Zappos and retargeting

Recently the online shoeseller Zappos has been criticized for using ad retargeting. What happens is you go to Zappos and put something in your online cart but don’t complete the transaction.  Then you see lots of ads all over the web saying – how about buying those flip-flops you looked at?  It drives some sales, and annoys some people.

I won’t get into the privacy argument or whether the government should intervene.  But this is absolutely the wrong move for Zappos.

Zappos has built its brand on great customer service.  You can return your shoes for any or no reason with free shipping.  When it made an error in its pricing software, it honored the unreasonably low prices, at a cost of $1.6 Million.  Why would it want to make people the least bit worried about shopping?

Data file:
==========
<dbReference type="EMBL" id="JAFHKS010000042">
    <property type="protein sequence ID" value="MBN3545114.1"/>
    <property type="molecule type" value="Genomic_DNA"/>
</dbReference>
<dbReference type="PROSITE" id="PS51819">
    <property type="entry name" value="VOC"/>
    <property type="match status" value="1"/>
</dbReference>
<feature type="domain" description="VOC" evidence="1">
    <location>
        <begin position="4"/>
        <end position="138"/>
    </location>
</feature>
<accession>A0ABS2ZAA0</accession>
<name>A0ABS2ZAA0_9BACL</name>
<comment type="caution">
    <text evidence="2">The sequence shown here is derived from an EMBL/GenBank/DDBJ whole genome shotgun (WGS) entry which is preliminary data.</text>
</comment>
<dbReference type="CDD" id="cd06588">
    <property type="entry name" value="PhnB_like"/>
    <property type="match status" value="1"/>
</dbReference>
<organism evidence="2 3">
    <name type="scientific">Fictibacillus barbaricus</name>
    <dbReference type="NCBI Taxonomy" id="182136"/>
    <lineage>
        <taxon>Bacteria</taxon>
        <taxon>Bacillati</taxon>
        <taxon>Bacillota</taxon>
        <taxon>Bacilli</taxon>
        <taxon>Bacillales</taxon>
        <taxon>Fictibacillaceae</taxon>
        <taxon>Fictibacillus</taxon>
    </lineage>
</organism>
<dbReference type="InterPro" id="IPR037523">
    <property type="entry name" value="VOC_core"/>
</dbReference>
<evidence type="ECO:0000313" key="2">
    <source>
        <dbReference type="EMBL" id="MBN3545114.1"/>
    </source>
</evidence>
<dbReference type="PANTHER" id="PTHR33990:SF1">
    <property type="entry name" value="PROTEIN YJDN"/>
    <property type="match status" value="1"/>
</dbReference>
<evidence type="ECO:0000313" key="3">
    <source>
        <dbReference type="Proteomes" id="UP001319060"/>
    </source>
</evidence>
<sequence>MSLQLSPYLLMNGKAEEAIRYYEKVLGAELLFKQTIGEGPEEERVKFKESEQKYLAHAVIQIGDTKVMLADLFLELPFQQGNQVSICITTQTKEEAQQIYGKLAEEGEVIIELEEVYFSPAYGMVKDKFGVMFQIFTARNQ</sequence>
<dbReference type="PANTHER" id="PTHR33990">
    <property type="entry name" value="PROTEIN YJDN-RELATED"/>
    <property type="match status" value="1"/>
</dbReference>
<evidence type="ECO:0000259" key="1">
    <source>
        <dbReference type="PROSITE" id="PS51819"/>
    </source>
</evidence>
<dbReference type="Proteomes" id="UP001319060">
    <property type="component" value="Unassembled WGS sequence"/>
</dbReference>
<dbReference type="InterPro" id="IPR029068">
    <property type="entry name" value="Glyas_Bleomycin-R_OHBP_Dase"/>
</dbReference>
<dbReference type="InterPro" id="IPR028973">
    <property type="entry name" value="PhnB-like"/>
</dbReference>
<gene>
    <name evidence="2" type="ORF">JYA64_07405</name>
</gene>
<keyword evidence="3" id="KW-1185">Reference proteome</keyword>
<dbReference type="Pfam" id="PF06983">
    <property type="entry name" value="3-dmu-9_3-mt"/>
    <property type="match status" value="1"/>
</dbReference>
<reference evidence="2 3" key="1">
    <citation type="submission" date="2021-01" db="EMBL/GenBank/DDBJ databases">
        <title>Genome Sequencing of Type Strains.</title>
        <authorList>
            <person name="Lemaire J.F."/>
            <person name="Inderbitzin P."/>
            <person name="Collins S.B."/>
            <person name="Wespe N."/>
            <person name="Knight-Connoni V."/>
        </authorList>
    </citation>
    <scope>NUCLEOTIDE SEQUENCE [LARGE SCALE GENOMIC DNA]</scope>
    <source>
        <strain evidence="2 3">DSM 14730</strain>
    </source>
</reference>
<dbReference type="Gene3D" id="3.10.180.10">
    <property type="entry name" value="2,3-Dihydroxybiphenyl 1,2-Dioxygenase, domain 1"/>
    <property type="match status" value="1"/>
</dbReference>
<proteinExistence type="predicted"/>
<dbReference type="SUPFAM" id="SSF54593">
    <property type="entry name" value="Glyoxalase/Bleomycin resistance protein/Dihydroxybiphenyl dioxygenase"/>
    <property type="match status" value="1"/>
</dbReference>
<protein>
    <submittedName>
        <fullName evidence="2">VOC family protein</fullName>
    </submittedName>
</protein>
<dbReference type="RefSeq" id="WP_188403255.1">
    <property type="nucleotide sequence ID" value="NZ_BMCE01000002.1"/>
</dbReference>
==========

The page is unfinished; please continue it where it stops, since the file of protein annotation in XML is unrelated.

Zappos might say that most people aren’t concerned, so overall the program is profitable, but that’s missing the point.  Trouble free shopping is a core part of the brand and should not be compromised for any price.  There’s a joke about George Bernard Shaw which illustrates this point (“…now we’re just haggling over price“).  Like virtue, brand value is hard to build up, and easy to tarnish.

What should Zappos do?  Discontinue the ads, ostentatiously fire the agency and its head of marketing.  Maybe send some free shoes to everyone they can find who complained about it online.  Perhaps they could send me a free pair too, or maybe some sunglasses.  Of course, I’m hard to please, so I might end up sending them back.


One Response to “Zappos and retargeting”

  1. Scott Locklin Says:

    I think this has become an industry practice with any kind of “sellin’ on the internet.” Ebay and Amazon both do it, though I guess more unobtrusively.

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